Stan's Tuesday Walks

A Weekly Feature
by Stan Evans,
President, Santa Fe Always Online

June 18 , 2002

This morning I started my walk at 5:45, some 15 minutes earlier than usual. I was trying to beat the heat just a little. Summer is really here in Santa Fe, with the temperature topping 90 on most days. So even though the air was cool when I set out, wearing only a T-shirt and shorts, after just a few minutes of rigorous walking, I was sweating.

The budding of spring flowers gave the air a fresh smell, which invigorated me. Because we have had an extremely dry year, I was surprised that so many flowers were blooming. In the long time that I have lived in Santa Fe, I cannot remember a year as dry as this one. You wouldn't think that a substance made up of two parts hydrogen and one part oxygen could cause such a problem.

People who live in areas that are being flooded wish they could send some of that water to us, who need it so desperately. We would be more than happy to take it. But nobody knows how to do that-so while some places are washing away, we are burning up.

And it's not that there is an absolute shortage of water-in fact, two-thirds of the Earth is covered with the stuff. But most of all that water is in the oceans, and no one yet has figured out how to desalinate it in an inexpensive way.

We figured out how to get to the moon. We moved oil hundreds of miles across the fragile tundra of the North Slope of Alaska. We keep advancing medicine at an astonishing rate-and yet we cannot come up with a method to take the NaCl out of H2O in some simple, affordable way.

Water, like air, is one of those things that humans can do without for only a very short period of time. Obviously, taking salt out of water is a bigger problem than I think it ought to be-but if we ever solve it, the redistribution of water shouldn't be too hard.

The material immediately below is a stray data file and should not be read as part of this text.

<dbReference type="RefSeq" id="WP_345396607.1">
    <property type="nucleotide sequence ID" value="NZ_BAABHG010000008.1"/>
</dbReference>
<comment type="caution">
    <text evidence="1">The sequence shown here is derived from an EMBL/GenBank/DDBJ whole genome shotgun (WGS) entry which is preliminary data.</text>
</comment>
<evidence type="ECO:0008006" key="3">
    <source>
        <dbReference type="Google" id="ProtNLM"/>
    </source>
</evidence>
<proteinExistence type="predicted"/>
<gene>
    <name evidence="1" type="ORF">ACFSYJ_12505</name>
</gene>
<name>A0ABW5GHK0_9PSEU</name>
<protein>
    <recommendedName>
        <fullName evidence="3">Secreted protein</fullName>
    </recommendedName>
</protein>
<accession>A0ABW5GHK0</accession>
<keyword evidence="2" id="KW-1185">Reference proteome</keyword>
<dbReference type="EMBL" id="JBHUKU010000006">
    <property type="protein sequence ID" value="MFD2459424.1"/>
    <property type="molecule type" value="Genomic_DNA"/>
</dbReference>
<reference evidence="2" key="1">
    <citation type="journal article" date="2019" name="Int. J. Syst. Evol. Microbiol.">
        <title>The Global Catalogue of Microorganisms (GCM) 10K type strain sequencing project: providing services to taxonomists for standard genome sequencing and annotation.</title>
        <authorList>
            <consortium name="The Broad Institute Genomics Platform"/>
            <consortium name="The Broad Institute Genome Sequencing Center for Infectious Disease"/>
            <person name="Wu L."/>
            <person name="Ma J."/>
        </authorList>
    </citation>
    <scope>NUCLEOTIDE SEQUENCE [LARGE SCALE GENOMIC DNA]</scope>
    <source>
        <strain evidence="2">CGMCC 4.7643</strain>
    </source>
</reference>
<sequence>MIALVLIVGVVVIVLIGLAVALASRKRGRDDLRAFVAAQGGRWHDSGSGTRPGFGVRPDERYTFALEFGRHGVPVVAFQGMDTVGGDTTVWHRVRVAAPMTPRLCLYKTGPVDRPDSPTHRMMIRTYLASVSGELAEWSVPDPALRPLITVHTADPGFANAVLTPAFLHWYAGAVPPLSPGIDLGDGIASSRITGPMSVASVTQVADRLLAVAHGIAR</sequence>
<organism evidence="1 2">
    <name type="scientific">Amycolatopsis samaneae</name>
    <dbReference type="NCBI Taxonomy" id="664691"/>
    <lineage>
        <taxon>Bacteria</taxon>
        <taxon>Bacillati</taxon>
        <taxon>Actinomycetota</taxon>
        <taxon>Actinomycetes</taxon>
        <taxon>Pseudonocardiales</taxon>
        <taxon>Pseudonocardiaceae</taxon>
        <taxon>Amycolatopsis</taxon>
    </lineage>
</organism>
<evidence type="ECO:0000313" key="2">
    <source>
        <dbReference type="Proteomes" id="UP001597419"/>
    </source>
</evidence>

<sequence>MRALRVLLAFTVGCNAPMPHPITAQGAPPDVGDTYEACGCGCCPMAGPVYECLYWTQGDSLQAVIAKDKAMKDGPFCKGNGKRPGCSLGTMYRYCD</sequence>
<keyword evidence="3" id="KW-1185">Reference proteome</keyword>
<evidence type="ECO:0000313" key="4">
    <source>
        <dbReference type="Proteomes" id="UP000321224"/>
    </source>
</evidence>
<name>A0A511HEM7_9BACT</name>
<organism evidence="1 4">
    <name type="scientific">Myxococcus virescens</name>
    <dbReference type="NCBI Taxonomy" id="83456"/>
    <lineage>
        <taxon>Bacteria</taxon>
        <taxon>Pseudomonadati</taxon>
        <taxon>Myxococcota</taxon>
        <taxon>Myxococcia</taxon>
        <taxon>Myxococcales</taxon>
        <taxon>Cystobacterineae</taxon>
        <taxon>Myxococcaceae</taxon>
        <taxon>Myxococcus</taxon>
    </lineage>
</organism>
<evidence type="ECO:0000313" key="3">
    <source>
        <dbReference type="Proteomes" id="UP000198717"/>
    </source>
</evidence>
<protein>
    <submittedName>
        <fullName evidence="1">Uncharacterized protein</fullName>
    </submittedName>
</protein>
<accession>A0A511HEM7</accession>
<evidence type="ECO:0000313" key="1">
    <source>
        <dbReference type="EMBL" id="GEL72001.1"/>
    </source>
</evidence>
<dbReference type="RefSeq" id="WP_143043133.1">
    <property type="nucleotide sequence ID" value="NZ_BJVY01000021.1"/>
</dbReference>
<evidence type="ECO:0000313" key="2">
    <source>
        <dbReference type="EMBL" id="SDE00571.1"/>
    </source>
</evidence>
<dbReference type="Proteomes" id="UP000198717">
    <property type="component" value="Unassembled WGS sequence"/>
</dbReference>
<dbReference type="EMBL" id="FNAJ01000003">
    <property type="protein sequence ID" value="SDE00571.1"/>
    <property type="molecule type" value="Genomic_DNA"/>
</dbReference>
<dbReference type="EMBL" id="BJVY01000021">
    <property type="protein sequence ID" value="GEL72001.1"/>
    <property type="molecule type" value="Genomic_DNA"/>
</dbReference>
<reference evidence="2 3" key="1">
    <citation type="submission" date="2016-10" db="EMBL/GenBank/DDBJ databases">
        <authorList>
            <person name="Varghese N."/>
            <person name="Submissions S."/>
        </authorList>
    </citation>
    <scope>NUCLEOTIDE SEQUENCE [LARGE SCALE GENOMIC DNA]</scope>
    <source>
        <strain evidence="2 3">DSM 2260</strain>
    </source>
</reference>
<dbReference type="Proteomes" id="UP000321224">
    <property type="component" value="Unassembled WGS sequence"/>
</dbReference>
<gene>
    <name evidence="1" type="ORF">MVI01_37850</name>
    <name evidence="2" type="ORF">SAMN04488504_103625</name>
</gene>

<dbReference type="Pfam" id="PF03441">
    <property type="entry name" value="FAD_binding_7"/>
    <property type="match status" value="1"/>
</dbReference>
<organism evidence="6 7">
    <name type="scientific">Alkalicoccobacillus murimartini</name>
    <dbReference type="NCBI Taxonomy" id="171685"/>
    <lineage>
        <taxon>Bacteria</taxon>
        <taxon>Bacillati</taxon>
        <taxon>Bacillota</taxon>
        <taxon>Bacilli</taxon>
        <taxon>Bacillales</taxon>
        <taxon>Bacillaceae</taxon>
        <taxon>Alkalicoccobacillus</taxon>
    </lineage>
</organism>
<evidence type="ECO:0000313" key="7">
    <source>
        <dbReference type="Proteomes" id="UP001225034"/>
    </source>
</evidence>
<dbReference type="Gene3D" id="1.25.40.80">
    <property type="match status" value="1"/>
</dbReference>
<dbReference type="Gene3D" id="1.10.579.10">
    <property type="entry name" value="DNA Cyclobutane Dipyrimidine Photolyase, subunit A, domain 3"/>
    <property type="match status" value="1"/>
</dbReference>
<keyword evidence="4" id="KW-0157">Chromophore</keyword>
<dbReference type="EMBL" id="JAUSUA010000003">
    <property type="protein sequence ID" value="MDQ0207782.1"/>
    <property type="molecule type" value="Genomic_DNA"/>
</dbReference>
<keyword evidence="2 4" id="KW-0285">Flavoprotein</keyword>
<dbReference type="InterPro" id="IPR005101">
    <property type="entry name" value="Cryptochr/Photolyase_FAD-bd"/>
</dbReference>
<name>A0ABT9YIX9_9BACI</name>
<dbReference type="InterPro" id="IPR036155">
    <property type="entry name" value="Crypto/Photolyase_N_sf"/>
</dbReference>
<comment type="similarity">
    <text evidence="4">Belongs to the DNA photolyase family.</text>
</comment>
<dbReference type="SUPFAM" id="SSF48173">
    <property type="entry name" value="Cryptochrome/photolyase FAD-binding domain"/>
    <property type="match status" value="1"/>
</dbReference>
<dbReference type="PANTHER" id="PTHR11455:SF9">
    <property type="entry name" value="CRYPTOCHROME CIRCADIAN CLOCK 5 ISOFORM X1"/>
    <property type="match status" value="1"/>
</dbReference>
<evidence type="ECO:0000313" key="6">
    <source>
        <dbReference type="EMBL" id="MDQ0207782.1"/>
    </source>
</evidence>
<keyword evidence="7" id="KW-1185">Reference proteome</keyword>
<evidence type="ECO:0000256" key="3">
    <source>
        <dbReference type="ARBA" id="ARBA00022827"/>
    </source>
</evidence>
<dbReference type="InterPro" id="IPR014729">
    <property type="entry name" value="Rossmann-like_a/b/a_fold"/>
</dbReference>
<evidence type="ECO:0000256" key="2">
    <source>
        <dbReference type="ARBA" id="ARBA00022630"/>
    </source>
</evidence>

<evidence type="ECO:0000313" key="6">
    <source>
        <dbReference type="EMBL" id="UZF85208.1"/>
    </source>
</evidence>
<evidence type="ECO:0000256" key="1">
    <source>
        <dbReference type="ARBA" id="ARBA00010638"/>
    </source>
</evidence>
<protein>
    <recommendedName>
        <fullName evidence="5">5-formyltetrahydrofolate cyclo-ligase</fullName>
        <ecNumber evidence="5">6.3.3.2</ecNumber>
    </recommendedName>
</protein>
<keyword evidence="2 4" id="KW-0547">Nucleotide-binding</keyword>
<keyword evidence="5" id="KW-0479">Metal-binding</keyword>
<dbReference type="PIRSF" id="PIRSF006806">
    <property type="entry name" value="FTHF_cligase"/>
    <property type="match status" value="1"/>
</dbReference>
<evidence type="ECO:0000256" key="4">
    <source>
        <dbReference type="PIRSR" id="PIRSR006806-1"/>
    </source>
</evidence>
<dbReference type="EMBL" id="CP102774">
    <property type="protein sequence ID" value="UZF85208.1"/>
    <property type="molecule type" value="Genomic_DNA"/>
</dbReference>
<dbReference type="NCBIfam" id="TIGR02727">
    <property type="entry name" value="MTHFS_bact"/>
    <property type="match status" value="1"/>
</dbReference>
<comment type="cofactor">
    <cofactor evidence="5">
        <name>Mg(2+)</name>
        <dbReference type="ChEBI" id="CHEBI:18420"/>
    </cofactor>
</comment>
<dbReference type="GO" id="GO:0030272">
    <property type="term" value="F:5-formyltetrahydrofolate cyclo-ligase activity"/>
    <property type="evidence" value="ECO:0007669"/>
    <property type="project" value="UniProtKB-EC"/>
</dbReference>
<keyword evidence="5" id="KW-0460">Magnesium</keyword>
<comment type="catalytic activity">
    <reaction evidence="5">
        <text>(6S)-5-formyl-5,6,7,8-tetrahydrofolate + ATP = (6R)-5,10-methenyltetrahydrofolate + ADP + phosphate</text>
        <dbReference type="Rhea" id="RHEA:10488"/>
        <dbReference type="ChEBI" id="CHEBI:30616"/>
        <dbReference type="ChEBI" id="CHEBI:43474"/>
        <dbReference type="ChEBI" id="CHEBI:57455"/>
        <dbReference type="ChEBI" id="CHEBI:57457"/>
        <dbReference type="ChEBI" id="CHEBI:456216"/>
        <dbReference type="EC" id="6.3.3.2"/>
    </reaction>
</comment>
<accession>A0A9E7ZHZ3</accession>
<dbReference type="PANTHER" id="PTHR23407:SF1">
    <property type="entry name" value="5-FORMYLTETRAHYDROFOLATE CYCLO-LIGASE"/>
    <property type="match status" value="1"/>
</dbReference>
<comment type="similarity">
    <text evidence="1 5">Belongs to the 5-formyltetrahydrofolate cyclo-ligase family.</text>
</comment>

Like many other semi-arid areas, Santa Fe has had a history of occasional water shortages. But unlike some cities, Santa Fe somehow never gets around to curing ours. Our city government lives by the philosophy that, like the old song says, "Manana, manana, manana is soon enough for us." Well, c'est la vie. (But that's French, isn't it? Spanish spoken here!)

Yet as much as this manana philosophy grinds on my mind, maybe it is precisely that philosophy that has given this wonderful city its charm.

As I walked along, I tried to look at the bright side of the drought. For starters, I told myself that lack of water makes for low humidity. But that ain't gonna get it, I quickly realized, because it also means dry or dead landscaping, high forest-fire risk, no water served at restaurants (but really, who needs it when there is wine?), etc., etc., etc.

As such thoughts raced through my mind I suddenly came to a decision. I decided to slow down so that I wouldn't perspire so much and would therefore require less water in my shower after the walk. The thought that I had made a slight contribution to conserve water for our city made me happy. I always like to do my part. Have a great day!

Stan

 

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